Direct by: Ken Sanzel

Starring: Ryan Kwanten, Freida Pinto, Mickey Rourke, Maura Shelton

In Columbia, two gunslingers, John and Colt, travel the underground duelling circuit for very different reasons. Colt is searching for the man who killed her brother in a duel and hoping to face him herself, while John is hoping to catch the attention of Wesley, the scout looking for duellists good enough to be a challenge for her employer, the elusive and enigmatic Zorringer. John and Colt end up travelling the road together, becoming lovers, and both questioning each other about what is on the other side of their destiny...

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Blunt Force Trauma. The title may sound like a meat-headed action movie starring Steven Seagal (I'm actually surprised he hasn't used that one yet), but this film is one of the most poetic action films I've seen in ages, both in terms of its story, it's script, and its visual style.

The start of the film is a text-book example of how to do visual storytelling, establishing the setting, the characters and the rules of duelling without even a word spoken. It was during this sequence that I knew that this was going to be a bit special, and it only got better from there.

Readers may know Ryan Kwanten as Jason Stackhouse in the vampire tv series, Tru Blood. He also recently did good work in the action movie Northmen: A Viking Saga. This is his best role to date, as the quietly confident John, eager to prove himself against the best. He's well matched though by Frieda Pinto, who delivers what is possibly my favourite performance of the year as Colt.

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One of the great things about the character of Colt is that she has her own agenda in the film. Her needs don't necessarily follow those of John's and you truly get the feeling that there is this Venn Diagram of these two people's worlds just overlapping for a short period of time. Colt a very independent young woman and is very confident in both her duelling ability and her sexuality. She is driven by revenge, her way of coping with her brother's pointless death, and her personal element of the story has a very unconventional resolution. Her delivery of her last line: "Stupid, stupid man", is so good, that its actually repeated at the end of the film!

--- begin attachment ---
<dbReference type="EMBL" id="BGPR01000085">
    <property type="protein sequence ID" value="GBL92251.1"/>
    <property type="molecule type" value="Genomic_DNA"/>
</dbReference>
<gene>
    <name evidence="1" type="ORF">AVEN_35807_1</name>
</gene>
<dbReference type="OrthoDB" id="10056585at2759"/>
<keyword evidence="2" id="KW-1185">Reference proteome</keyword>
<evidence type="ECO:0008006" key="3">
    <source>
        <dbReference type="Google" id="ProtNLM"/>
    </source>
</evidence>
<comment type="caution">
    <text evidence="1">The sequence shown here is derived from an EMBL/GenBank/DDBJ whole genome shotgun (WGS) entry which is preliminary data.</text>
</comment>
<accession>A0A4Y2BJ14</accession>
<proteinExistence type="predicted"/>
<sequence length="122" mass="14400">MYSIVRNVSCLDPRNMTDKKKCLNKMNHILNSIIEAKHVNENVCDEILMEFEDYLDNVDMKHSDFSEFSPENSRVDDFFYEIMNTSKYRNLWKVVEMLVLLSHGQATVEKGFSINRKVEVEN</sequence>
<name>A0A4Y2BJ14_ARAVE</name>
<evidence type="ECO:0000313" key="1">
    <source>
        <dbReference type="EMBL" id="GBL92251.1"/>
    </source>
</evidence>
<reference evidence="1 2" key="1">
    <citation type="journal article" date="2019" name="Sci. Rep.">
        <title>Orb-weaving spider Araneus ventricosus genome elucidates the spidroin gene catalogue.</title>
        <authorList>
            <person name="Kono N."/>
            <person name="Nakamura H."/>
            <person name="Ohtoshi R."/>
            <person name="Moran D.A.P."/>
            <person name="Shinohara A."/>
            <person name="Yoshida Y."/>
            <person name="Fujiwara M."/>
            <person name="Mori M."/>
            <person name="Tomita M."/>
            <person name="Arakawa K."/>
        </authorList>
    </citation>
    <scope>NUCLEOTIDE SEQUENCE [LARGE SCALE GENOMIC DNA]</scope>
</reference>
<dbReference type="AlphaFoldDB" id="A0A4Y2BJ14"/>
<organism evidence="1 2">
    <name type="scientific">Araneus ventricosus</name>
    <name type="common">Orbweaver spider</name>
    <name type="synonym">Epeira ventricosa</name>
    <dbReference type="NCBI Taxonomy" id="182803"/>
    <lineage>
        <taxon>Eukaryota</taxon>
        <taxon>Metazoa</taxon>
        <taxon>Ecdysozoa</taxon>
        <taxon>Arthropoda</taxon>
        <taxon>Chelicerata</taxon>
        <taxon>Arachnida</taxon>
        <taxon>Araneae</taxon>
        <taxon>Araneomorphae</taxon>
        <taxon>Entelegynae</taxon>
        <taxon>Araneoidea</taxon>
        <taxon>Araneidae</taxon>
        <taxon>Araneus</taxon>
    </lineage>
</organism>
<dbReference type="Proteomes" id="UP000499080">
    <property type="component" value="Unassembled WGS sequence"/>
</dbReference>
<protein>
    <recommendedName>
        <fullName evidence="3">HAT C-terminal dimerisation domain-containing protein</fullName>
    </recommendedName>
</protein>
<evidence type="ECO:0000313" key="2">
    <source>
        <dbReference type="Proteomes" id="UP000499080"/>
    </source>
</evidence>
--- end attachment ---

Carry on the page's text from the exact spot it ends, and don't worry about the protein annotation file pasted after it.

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Blunt Force Trauma also boasts some great unique action. The last film I can remember seeing about duelling was The Quick and The Dead, so its about time the subject was resurrected. The duel sequences are all very tense affairs (especially that first one), each taking place in a different location and each with their own way of starting. The duels are meant to be non-lethal (the competitors wear bullet-proof vests) but that doesn't lessen the stakes, as the film does a good job of explaining its own title.

The cinematography throughout the film is outstanding, bringing the rural Columbia to life, and with some great wide-angle shots during the duels to ensure that both competitors are in shot at the same time. 

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Blunt Force Trauma is always building to the point where John is good enough to meet Zorringer, and their eventual meeting doesn't disappoint. First, Zorringer is played by Mickey Rourke, giving another of his weird interpretations, similar in fact to his character Tool in The Expendables. Rourke makes a point of playing with a parakeet while delivering his lines, and there's a moment when John tries to do the same but with varying results! Zorringer understands the needs and wants of the people he's facing. He knows that there needs to be something a little special about his duels. As such, the stylish finale would make Kurosawa and Leone proud.

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It would be fair to say that this film totally blew me away with its poetic and earthy style and brilliant performances - especially that by Frieda Pinto. Highly, thoroughly recommended.

10 out of 10 (MikeOutWest)